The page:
Wilson County Tennessee Wills, Books 1-13, 1802-1850, p. 108. Richard H. Johnson's will was dated July 19, and recorded on November 12, 1835. His wife was Frances Theodore [sic] Johnson, and he mentions (without naming) his brothers and sisters, but no children. The will was witnessed by Robert L. Caruthers and C.W. Cummings. His executors were Samuel Yerger and Jourdin Brown. Jourdin Hill Brown was the surviving son of Jeremiah Brown, the father-in-law of Joseph Johnson, Esq. Id. at 109 or 110. Mary Shelby Johnson was named Joseph's heir, if she survived him, otherwise Richard H[enry] Johnson, a son, and Marsha Hill Johnson, a daughter would inherit. Joseph apparently had two children by a previous marriage to Nancy Thomas. One of his executors was named Joseph Johnson. N.B. Richard H. Johnson and Samuel Yerger had previously witnessed the will of Thomas M. Jeffrey. Id. at 104. There was a Richard H. Johnson who served as bondsman of a marriage in Fauquier County, Virginia. Many of the first names of Johnsons in Fauquier County are similar to names that appear in Sumner County, Tenn., in 1820, but Johnson is such a common name that similar names appear in other counties of Virginia, such as Louisa, which is actually closer to Tennessee.
See Lucas & Sheffield, op. cit., p. 217. The bondsman was Allen W. Vick. The ceremony was performed by G. Donnell, M.G.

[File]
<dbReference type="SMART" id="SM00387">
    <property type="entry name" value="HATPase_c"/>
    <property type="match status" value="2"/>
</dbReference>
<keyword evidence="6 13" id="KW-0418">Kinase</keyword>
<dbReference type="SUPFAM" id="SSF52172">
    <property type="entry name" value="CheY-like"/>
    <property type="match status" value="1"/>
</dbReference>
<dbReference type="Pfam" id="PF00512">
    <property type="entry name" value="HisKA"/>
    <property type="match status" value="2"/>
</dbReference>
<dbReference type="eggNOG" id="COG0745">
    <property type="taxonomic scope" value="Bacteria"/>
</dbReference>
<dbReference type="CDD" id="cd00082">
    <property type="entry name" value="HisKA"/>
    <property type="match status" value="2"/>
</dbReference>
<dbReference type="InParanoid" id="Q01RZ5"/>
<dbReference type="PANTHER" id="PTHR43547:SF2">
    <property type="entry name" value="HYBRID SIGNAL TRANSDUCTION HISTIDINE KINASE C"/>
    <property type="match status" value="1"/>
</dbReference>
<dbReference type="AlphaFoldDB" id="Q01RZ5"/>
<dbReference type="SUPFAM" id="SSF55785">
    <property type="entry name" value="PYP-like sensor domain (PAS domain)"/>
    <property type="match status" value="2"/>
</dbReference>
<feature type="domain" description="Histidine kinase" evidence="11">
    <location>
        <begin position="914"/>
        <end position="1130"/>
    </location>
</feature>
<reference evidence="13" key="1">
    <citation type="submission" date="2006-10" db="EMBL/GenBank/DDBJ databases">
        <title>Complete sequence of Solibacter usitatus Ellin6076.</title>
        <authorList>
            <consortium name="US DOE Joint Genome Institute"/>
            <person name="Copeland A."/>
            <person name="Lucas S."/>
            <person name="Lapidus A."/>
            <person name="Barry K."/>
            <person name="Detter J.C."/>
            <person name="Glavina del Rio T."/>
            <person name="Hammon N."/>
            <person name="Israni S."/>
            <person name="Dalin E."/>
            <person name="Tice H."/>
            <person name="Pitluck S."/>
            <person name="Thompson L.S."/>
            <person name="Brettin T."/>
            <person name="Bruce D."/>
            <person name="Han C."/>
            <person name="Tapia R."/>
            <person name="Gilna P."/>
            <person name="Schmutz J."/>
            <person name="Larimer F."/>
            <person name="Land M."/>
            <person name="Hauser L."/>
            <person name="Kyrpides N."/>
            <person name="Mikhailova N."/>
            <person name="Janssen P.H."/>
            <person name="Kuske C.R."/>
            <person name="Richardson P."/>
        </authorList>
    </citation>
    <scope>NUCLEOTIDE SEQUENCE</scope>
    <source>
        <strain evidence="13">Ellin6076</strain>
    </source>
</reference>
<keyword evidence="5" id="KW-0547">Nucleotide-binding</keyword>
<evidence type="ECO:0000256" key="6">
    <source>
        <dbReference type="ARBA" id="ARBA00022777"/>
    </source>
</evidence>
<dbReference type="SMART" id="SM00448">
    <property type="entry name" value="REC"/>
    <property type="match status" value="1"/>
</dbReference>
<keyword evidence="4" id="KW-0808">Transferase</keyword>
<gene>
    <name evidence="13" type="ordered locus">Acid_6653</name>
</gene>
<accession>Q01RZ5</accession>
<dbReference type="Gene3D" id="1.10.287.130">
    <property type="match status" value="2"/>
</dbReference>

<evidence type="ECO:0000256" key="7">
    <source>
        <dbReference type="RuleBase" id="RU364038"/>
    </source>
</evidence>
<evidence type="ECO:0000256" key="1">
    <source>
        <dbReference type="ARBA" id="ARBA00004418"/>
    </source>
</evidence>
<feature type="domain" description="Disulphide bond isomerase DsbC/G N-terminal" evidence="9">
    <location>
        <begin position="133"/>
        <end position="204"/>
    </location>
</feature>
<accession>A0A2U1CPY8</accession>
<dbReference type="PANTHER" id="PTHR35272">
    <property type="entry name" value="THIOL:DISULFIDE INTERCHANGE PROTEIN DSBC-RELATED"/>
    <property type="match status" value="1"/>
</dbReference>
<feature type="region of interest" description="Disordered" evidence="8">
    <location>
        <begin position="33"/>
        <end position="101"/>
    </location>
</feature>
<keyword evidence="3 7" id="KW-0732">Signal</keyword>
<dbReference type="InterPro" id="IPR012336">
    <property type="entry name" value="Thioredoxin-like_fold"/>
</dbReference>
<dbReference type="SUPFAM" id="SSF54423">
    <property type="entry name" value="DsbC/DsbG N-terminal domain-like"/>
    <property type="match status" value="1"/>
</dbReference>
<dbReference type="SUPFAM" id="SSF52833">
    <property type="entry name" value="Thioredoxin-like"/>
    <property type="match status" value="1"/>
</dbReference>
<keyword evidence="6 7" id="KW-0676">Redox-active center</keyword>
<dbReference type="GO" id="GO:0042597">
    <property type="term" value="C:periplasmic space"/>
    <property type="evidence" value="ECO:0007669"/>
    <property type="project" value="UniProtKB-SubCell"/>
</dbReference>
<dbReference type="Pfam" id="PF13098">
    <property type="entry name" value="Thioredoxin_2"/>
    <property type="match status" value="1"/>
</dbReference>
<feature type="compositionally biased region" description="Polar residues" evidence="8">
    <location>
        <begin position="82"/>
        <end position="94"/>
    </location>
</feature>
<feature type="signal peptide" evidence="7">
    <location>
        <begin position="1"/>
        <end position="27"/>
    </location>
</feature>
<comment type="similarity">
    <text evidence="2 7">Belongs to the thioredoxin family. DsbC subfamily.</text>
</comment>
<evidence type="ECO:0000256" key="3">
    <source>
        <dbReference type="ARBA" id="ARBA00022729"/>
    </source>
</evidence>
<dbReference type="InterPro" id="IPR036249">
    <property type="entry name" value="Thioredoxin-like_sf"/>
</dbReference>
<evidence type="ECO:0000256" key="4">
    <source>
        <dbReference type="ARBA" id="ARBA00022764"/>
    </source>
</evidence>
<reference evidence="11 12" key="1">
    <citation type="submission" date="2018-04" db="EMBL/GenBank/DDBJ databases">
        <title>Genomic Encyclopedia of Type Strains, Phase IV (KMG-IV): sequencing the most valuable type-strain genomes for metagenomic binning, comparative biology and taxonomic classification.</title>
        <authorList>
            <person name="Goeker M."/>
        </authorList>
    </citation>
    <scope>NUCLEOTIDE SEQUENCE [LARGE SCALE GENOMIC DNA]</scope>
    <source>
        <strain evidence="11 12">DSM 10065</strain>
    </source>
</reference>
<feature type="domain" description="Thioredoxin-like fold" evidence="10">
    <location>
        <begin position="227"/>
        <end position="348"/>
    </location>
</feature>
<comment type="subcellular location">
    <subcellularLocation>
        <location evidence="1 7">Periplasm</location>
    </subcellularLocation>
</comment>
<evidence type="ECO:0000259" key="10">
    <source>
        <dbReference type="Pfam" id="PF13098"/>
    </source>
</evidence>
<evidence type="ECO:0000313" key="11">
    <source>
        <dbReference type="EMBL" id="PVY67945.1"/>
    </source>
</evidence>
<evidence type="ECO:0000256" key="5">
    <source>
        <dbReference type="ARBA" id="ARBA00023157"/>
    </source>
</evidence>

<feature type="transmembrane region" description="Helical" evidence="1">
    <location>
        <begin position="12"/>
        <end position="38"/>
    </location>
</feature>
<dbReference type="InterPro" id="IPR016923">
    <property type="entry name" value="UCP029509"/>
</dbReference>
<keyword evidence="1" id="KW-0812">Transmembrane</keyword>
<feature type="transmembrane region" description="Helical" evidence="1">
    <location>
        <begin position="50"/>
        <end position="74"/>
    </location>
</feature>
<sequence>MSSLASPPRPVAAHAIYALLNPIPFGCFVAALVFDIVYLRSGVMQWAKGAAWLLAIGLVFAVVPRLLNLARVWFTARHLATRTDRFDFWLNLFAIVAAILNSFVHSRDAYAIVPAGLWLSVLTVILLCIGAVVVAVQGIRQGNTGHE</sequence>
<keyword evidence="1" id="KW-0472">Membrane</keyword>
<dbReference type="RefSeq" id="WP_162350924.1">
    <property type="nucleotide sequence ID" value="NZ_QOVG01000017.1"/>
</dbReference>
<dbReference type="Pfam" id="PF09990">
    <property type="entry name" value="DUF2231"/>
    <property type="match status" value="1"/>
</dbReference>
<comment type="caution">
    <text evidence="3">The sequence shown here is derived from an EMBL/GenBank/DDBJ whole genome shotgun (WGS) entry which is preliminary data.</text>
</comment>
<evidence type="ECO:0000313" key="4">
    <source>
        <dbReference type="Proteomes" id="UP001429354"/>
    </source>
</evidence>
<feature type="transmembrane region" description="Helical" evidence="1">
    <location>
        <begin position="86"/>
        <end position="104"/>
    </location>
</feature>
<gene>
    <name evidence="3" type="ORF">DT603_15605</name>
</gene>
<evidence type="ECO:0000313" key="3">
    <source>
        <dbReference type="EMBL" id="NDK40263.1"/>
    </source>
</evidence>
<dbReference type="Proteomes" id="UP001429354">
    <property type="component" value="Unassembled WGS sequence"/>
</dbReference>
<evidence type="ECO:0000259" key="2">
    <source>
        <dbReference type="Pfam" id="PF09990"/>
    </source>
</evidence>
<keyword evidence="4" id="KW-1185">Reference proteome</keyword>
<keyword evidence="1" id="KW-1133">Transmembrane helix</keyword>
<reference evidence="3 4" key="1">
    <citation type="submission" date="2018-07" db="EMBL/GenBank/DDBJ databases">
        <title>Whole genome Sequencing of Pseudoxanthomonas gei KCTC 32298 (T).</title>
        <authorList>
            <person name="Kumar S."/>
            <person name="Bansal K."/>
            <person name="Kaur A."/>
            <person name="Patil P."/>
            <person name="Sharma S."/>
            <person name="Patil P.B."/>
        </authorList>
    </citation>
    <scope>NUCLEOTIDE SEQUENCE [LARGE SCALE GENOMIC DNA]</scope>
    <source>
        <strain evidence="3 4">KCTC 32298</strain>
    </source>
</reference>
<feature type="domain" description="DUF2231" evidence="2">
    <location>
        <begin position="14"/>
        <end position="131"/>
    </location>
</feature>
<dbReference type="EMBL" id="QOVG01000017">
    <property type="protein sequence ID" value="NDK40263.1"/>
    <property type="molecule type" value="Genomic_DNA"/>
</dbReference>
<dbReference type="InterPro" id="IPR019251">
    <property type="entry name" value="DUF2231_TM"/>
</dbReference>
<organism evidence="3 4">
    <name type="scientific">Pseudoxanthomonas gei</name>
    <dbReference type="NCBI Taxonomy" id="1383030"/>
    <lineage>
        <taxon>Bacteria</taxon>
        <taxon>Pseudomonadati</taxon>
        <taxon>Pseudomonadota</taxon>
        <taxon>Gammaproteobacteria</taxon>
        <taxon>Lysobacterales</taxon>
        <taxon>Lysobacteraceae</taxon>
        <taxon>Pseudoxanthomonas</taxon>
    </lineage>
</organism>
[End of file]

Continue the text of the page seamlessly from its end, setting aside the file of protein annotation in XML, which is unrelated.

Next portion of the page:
If this was Catherine, it indicates she was quite a bit older than he. But Catharine may have died, and some other relative may have been staying with him. The age bracket is off by one decade for Ingobar Johnson, but that might be due to an error of the reporting person or census taker. On the other hand, Ingobar could not be in two places at the same time, and may have been living with the Absalom Johnson household at the same time in the same county. See text at page 9, above.
By 1850, the name of Rawlings Johnson's wife was "Matilda," 41, and some of the children in his household shown in the census that year had the surname "Bates." The eldest sons were John, 21, and James, 18, a female named Marena Bates, daughters Nancy Johnson, 16, and Jane Johnson, 14, a son, Rollins Johnson, 12, William Bates, 11, and a string of young Johnsons: Emaline, 10, Catherine, 3, Thomas, 1, and Matilda, 1/12; plus Ingobar, 73.
She is probably not Ingobar Johnson, as she was not a widow yet.